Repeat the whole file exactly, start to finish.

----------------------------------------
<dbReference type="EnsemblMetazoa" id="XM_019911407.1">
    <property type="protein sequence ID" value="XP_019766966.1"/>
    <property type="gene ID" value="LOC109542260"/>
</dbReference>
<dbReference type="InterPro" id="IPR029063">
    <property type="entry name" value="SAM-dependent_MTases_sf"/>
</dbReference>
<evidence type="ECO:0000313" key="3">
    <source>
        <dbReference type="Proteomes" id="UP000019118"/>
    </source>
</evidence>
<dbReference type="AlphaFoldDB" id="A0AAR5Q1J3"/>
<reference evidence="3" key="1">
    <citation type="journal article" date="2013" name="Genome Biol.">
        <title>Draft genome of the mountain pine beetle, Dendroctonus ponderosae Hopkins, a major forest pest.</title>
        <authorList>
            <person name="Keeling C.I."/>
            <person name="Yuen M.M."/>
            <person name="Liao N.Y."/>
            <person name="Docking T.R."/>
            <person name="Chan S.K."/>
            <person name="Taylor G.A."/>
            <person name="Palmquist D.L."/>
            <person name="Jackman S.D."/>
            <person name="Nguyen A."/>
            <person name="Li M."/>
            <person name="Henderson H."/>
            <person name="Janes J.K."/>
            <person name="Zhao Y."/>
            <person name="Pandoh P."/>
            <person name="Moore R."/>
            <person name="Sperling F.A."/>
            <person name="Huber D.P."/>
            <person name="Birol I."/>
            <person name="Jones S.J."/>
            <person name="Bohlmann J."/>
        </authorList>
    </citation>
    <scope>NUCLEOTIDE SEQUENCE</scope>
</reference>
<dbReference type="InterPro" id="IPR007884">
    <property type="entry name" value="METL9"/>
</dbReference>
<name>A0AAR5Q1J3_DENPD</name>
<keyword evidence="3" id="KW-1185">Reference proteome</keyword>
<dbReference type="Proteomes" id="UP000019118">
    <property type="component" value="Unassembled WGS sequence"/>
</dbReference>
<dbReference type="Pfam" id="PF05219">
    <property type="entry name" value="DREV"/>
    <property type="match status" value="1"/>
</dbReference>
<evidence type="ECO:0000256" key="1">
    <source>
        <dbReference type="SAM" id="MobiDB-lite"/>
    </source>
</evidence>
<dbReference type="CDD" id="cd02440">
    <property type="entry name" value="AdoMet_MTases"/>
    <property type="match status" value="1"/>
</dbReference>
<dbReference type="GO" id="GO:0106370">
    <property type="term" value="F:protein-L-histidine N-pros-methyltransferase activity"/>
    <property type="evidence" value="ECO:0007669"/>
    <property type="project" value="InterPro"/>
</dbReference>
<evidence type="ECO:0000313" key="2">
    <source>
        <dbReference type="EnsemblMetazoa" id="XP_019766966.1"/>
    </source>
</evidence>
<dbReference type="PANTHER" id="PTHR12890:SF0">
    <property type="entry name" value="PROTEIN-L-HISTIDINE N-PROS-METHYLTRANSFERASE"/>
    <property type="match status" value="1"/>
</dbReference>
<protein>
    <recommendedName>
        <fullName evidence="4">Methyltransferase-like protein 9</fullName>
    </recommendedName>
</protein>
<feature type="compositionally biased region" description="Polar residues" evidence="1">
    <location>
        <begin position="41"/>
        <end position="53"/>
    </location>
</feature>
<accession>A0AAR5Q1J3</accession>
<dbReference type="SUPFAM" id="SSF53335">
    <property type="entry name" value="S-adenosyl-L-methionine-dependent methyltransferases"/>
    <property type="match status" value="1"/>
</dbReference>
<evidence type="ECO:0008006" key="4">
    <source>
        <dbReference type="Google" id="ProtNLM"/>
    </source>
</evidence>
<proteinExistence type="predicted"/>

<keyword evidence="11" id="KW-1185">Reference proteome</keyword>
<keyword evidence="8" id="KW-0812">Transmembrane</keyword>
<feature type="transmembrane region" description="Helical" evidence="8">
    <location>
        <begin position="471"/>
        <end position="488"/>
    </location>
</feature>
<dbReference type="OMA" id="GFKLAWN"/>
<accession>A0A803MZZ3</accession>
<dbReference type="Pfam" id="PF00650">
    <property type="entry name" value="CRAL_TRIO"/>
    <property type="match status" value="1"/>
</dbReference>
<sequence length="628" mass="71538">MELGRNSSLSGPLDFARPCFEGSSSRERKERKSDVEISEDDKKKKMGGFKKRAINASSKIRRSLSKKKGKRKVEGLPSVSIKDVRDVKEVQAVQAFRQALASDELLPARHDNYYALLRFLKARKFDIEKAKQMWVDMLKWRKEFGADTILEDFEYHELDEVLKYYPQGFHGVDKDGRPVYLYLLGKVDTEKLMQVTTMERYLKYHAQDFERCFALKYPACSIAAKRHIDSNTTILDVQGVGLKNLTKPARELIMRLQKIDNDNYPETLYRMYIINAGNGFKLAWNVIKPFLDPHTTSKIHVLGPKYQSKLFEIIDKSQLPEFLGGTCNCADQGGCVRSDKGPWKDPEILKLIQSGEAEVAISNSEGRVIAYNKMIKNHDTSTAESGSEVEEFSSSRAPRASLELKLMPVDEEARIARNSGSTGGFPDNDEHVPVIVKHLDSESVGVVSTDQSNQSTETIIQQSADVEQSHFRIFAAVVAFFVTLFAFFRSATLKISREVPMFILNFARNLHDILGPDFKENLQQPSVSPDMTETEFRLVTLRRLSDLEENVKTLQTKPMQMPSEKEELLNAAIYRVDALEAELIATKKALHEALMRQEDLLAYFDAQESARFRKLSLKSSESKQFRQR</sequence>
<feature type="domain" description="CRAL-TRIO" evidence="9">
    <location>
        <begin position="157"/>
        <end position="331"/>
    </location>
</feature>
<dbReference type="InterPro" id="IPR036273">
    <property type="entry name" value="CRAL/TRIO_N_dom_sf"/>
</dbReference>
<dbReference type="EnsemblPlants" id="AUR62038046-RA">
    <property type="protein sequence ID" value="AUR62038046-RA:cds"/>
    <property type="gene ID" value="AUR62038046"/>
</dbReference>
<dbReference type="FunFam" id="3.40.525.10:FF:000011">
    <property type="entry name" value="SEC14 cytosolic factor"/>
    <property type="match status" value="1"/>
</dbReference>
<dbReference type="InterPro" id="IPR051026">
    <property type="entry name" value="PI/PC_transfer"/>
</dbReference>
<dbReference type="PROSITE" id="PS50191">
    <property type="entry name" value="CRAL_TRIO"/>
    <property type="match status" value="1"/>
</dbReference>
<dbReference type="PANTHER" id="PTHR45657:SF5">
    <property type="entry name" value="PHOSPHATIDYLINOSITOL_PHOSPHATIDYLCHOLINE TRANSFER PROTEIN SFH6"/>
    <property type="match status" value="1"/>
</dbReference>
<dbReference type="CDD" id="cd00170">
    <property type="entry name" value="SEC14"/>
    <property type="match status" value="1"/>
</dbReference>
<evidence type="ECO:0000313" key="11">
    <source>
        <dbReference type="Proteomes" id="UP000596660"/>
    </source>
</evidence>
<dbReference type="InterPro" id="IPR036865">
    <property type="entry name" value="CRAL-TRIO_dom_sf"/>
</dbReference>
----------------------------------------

<dbReference type="EnsemblMetazoa" id="XM_019911407.1">
    <property type="protein sequence ID" value="XP_019766966.1"/>
    <property type="gene ID" value="LOC109542260"/>
</dbReference>
<dbReference type="InterPro" id="IPR029063">
    <property type="entry name" value="SAM-dependent_MTases_sf"/>
</dbReference>
<evidence type="ECO:0000313" key="3">
    <source>
        <dbReference type="Proteomes" id="UP000019118"/>
    </source>
</evidence>
<dbReference type="AlphaFoldDB" id="A0AAR5Q1J3"/>
<reference evidence="3" key="1">
    <citation type="journal article" date="2013" name="Genome Biol.">
        <title>Draft genome of the mountain pine beetle, Dendroctonus ponderosae Hopkins, a major forest pest.</title>
        <authorList>
            <person name="Keeling C.I."/>
            <person name="Yuen M.M."/>
            <person name="Liao N.Y."/>
            <person name="Docking T.R."/>
            <person name="Chan S.K."/>
            <person name="Taylor G.A."/>
            <person name="Palmquist D.L."/>
            <person name="Jackman S.D."/>
            <person name="Nguyen A."/>
            <person name="Li M."/>
            <person name="Henderson H."/>
            <person name="Janes J.K."/>
            <person name="Zhao Y."/>
            <person name="Pandoh P."/>
            <person name="Moore R."/>
            <person name="Sperling F.A."/>
            <person name="Huber D.P."/>
            <person name="Birol I."/>
            <person name="Jones S.J."/>
            <person name="Bohlmann J."/>
        </authorList>
    </citation>
    <scope>NUCLEOTIDE SEQUENCE</scope>
</reference>
<dbReference type="InterPro" id="IPR007884">
    <property type="entry name" value="METL9"/>
</dbReference>
<name>A0AAR5Q1J3_DENPD</name>
<keyword evidence="3" id="KW-1185">Reference proteome</keyword>
<dbReference type="Proteomes" id="UP000019118">
    <property type="component" value="Unassembled WGS sequence"/>
</dbReference>
<dbReference type="Pfam" id="PF05219">
    <property type="entry name" value="DREV"/>
    <property type="match status" value="1"/>
</dbReference>
<evidence type="ECO:0000256" key="1">
    <source>
        <dbReference type="SAM" id="MobiDB-lite"/>
    </source>
</evidence>
<dbReference type="CDD" id="cd02440">
    <property type="entry name" value="AdoMet_MTases"/>
    <property type="match status" value="1"/>
</dbReference>
<dbReference type="GO" id="GO:0106370">
    <property type="term" value="F:protein-L-histidine N-pros-methyltransferase activity"/>
    <property type="evidence" value="ECO:0007669"/>
    <property type="project" value="InterPro"/>
</dbReference>
<evidence type="ECO:0000313" key="2">
    <source>
        <dbReference type="EnsemblMetazoa" id="XP_019766966.1"/>
    </source>
</evidence>
<dbReference type="PANTHER" id="PTHR12890:SF0">
    <property type="entry name" value="PROTEIN-L-HISTIDINE N-PROS-METHYLTRANSFERASE"/>
    <property type="match status" value="1"/>
</dbReference>
<protein>
    <recommendedName>
        <fullName evidence="4">Methyltransferase-like protein 9</fullName>
    </recommendedName>
</protein>
<feature type="compositionally biased region" description="Polar residues" evidence="1">
    <location>
        <begin position="41"/>
        <end position="53"/>
    </location>
</feature>
<accession>A0AAR5Q1J3</accession>
<dbReference type="SUPFAM" id="SSF53335">
    <property type="entry name" value="S-adenosyl-L-methionine-dependent methyltransferases"/>
    <property type="match status" value="1"/>
</dbReference>
<evidence type="ECO:0008006" key="4">
    <source>
        <dbReference type="Google" id="ProtNLM"/>
    </source>
</evidence>
<proteinExistence type="predicted"/>

<keyword evidence="11" id="KW-1185">Reference proteome</keyword>
<keyword evidence="8" id="KW-0812">Transmembrane</keyword>
<feature type="transmembrane region" description="Helical" evidence="8">
    <location>
        <begin position="471"/>
        <end position="488"/>
    </location>
</feature>
<dbReference type="OMA" id="GFKLAWN"/>
<accession>A0A803MZZ3</accession>
<dbReference type="Pfam" id="PF00650">
    <property type="entry name" value="CRAL_TRIO"/>
    <property type="match status" value="1"/>
</dbReference>
<sequence length="628" mass="71538">MELGRNSSLSGPLDFARPCFEGSSSRERKERKSDVEISEDDKKKKMGGFKKRAINASSKIRRSLSKKKGKRKVEGLPSVSIKDVRDVKEVQAVQAFRQALASDELLPARHDNYYALLRFLKARKFDIEKAKQMWVDMLKWRKEFGADTILEDFEYHELDEVLKYYPQGFHGVDKDGRPVYLYLLGKVDTEKLMQVTTMERYLKYHAQDFERCFALKYPACSIAAKRHIDSNTTILDVQGVGLKNLTKPARELIMRLQKIDNDNYPETLYRMYIINAGNGFKLAWNVIKPFLDPHTTSKIHVLGPKYQSKLFEIIDKSQLPEFLGGTCNCADQGGCVRSDKGPWKDPEILKLIQSGEAEVAISNSEGRVIAYNKMIKNHDTSTAESGSEVEEFSSSRAPRASLELKLMPVDEEARIARNSGSTGGFPDNDEHVPVIVKHLDSESVGVVSTDQSNQSTETIIQQSADVEQSHFRIFAAVVAFFVTLFAFFRSATLKISREVPMFILNFARNLHDILGPDFKENLQQPSVSPDMTETEFRLVTLRRLSDLEENVKTLQTKPMQMPSEKEELLNAAIYRVDALEAELIATKKALHEALMRQEDLLAYFDAQESARFRKLSLKSSESKQFRQR</sequence>
<feature type="domain" description="CRAL-TRIO" evidence="9">
    <location>
        <begin position="157"/>
        <end position="331"/>
    </location>
</feature>
<dbReference type="InterPro" id="IPR036273">
    <property type="entry name" value="CRAL/TRIO_N_dom_sf"/>
</dbReference>
<dbReference type="EnsemblPlants" id="AUR62038046-RA">
    <property type="protein sequence ID" value="AUR62038046-RA:cds"/>
    <property type="gene ID" value="AUR62038046"/>
</dbReference>
<dbReference type="FunFam" id="3.40.525.10:FF:000011">
    <property type="entry name" value="SEC14 cytosolic factor"/>
    <property type="match status" value="1"/>
</dbReference>
<dbReference type="InterPro" id="IPR051026">
    <property type="entry name" value="PI/PC_transfer"/>
</dbReference>
<dbReference type="PROSITE" id="PS50191">
    <property type="entry name" value="CRAL_TRIO"/>
    <property type="match status" value="1"/>
</dbReference>
<dbReference type="PANTHER" id="PTHR45657:SF5">
    <property type="entry name" value="PHOSPHATIDYLINOSITOL_PHOSPHATIDYLCHOLINE TRANSFER PROTEIN SFH6"/>
    <property type="match status" value="1"/>
</dbReference>
<dbReference type="CDD" id="cd00170">
    <property type="entry name" value="SEC14"/>
    <property type="match status" value="1"/>
</dbReference>
<evidence type="ECO:0000313" key="11">
    <source>
        <dbReference type="Proteomes" id="UP000596660"/>
    </source>
</evidence>
<dbReference type="InterPro" id="IPR036865">
    <property type="entry name" value="CRAL-TRIO_dom_sf"/>
</dbReference>